Of all the animal kingdoms, the most diverse group of organisms is undoubtedly the insect kingdom, with over a million species (up to 10 million according to the Royal Entomological Society). As well as playing an essential role in various terrestrial ecosystems, insects are now also used in production processes, playing a key role in fighting food waste, among other things.
This is the case of the black soldier flies, the main character of the Flies4Value project, promoted by the University of Modena and Reggio Emilia and supported by Confconsumatori.
The circular vocation of soldier flies
The black soldier fly is an insect native to the American continent, is found in the neotropical zone, and has spread globally over time. It has also been present in Italy for half a century.
The characteristic that makes soldier flies crucial in the fight against food waste is their dietary regime. The larvae of this insect are in fact saprophagous, i.e., they feed on organic matter, both animal and vegetable, in an advanced state of decomposition.
The Flies4Value project (co-financed by the Emilia Romagna Region through the POR FESR 2014-2020 and the Development and Cohesion Fund) uses this insect to enhance the value of agri-food industry waste and obtain, as a final product, feed for laying hens and other high-quality substances for the agri-food sector.
Dr. Lara Maistrello, Associate Professor of General and Applied Entomology at the University of Modena and Reggio Emilia, who led the working group that developed the research, talked in detail about the project to Materia Rinnovabile.
“This was a transdisciplinary project, as it crossed paths with a wide range of disciplines," explains Maistrello. "The final objective was to demonstrate the feasibility of a process that started from by-products of the Emilia Romagna agri-food chain, both vegetable and dairy ones, to obtain a feed for laying hens. This flour produced from soldier fly larvae would replace part of the protein and lipid composition of the current feed. Indeed, the protein fraction used so far is derived from imported soya beans from Brazil, Argentina, and the United States."
Closing the circle: from agricultural waste to larvae flour
It is a completely circular process. The partner companies - Molini Pivetti, Macè, and Mutti - supplied respectively bran, vegetable waste, and leftovers from tomato production. For the latter, being a seasonal product and essential to obtain the typical pigmentation of egg yolk, it was necessary to identify stabilization technologies to have constant availability of it.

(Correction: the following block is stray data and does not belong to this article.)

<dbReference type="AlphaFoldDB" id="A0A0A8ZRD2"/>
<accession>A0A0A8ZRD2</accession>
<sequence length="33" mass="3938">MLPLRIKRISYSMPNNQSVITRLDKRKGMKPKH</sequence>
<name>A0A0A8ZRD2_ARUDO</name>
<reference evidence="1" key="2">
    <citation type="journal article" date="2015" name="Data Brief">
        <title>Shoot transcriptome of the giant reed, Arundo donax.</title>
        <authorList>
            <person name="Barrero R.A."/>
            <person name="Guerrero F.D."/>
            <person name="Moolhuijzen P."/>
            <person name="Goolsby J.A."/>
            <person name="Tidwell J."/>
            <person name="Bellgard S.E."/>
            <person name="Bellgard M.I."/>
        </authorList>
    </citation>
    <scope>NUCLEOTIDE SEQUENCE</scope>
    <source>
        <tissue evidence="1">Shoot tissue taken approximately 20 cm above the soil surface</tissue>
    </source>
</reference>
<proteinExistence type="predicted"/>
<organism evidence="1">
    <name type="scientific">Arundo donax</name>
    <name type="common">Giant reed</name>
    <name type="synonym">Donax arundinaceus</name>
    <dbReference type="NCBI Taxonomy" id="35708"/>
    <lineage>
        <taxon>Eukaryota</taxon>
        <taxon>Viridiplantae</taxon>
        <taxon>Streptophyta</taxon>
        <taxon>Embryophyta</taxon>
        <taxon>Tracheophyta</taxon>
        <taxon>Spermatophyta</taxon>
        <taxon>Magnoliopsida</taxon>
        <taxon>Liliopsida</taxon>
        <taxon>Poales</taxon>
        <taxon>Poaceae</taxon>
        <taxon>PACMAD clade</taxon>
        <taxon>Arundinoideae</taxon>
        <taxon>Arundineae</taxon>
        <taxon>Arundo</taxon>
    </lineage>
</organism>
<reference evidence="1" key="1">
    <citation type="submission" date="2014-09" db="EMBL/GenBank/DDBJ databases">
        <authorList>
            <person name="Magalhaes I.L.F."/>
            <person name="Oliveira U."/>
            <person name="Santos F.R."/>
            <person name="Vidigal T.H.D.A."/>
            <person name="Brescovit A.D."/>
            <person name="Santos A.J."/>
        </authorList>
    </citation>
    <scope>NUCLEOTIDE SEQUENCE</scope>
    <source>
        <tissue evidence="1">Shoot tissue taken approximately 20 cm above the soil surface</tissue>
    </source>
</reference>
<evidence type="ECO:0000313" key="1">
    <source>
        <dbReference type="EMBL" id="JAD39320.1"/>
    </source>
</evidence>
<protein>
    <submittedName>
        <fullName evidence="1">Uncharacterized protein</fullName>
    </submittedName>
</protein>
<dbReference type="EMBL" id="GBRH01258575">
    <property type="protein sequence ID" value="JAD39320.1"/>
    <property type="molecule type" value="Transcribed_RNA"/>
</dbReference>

Being a complete project, after having identified an optimal nutrient mix for the larvae and an ideal habitat - that being a tropical insect must be around 27 degrees - it was necessary to determine the best way to suppress insects to maintain most of the nutrients obtained from the scraps. The next step is drying, necessary to produce flour, which is used as a whole in the production of feed.
The final tests to check the quality parameters of the eggs determined that the laying hens, which were fed the flour made with larvae, had the yolk redder than the eggs laid by the control group, fed with the classic feed.
In this process “nothing is thrown away,” continues Maistrello. “We started with the scraps, then the larvae provided us with a product with high added value which is this feed with a natural pigmentation for the yolk. In addition, we also obtained the frass, the biological residues, and the remains of the larvae’s moulting, which we used for other purposes. In fact, it can be employed in agronomy as a fertilizer, for example for the cultivation of lettuce. Trials are also being carried out on beet crops. In any case, this is a product still being defined, but it demonstrates the complete circularity of the project, where nothing is thrown away, but everything is reused."
Circularity between territory and consumers
"We also assessed the territorial vocation," explains Lara Maistrello, "and found that Emilia Romagna is particularly well suited to the potential development of this supply chain, as it is rich in companies that produce food waste and in laying hen farms. Of all the provinces, Piacenza is the most suitable”.
The last step consisted in submitting a questionnaire to 600 consumers. The results were very encouraging: when it was explained that the flour from larvae makes the production process more sustainable and local, many people declared themselves in favour of using this new product.
The project was a great success, as demonstrated by the wide participation in the final conference that took place on the 15th of February 2022 at the Tecnopolo in Reggio Emilia. This is a step towards an increasingly circular agri-food supply chain that wants to imitate nature's processes, where there is no waste and everything is a resource.